In vivo characterization of oncogenically rewired signaling networks in lung cancer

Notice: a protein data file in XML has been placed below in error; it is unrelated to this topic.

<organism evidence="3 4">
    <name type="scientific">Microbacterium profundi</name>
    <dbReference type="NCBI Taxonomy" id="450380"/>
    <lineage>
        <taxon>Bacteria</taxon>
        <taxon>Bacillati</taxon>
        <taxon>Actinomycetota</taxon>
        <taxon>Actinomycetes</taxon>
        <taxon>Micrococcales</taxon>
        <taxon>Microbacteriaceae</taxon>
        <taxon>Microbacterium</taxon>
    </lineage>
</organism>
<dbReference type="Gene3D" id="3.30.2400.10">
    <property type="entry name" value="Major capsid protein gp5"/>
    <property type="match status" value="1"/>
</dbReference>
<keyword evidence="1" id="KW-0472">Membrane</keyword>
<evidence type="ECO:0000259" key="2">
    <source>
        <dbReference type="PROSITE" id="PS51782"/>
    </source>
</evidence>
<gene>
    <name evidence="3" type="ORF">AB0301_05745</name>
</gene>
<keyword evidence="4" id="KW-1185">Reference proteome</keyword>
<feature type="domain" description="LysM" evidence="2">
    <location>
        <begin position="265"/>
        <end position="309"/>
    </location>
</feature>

Lung cancer is the most common cause of cancer deaths in the Western world. Here, we are generating novel genetically-engineered mouse models of lung cancer that mimic not only the genetic events leading to tumor development, but also provide a time resolved order of these genetic alterations through the use of dual and triple recombination strategies. We will use these models to directly investigate the characteristics of the rewired signaling networks that are driven by these genetic alterations. We will further probe the rewired signaling networks for actionable molecular liabilities that might prove to represent valid drug for cancer therapy. Cancer patients typically succumb not to their primary tumors. Instead, metastatic disease is usually the cause of death in these patients. Thus, we will use our novel mouse models as a platform to molecularly dissect the events leading to metastatic spread. We specifically aim to identify pathways that are critical modulators of this process with the ultimate goal to pharmacologically intercept this process. It is the declared goal of this project to identify actionable drug targets for the treatment of primary tumors, as well as metastatic disease.